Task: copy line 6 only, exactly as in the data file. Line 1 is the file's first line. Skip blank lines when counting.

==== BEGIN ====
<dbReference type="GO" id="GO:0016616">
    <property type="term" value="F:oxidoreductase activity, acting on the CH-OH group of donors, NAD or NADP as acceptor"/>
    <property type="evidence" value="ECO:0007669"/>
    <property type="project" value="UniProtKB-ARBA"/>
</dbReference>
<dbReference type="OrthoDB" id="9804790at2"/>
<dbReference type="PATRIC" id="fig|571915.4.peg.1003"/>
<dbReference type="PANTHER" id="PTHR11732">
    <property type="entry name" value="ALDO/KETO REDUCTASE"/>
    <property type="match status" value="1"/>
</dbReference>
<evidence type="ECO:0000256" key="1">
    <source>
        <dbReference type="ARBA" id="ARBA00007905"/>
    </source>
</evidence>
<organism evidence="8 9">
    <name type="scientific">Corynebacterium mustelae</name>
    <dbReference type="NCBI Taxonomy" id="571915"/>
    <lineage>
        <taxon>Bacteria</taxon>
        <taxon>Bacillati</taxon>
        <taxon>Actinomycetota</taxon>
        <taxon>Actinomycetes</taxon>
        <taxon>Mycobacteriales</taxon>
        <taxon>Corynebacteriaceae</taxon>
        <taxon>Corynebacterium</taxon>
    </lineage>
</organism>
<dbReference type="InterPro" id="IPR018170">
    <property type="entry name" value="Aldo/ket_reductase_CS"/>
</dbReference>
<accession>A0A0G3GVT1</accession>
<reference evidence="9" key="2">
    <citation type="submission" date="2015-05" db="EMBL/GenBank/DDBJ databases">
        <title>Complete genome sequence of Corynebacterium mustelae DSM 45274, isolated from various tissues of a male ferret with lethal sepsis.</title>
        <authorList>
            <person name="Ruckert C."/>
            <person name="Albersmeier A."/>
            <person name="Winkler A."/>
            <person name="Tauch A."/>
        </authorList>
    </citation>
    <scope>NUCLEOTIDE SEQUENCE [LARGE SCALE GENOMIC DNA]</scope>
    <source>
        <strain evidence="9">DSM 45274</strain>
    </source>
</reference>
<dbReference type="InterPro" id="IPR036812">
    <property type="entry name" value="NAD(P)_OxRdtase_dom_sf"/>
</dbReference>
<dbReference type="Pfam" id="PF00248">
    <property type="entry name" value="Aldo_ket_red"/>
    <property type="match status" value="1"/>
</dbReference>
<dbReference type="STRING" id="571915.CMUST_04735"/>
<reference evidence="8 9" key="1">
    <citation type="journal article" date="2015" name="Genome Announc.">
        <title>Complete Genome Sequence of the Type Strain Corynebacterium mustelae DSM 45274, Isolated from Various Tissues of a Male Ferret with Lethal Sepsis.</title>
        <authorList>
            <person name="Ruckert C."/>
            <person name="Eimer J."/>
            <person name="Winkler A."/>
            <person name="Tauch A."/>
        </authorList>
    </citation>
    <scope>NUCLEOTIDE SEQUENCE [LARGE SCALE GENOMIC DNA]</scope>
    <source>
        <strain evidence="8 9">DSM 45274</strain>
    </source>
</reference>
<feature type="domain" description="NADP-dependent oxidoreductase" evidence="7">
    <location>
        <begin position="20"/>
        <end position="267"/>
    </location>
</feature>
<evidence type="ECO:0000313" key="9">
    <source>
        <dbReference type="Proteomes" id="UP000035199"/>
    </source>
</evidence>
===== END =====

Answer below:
<dbReference type="OrthoDB" id="9804790at2"/>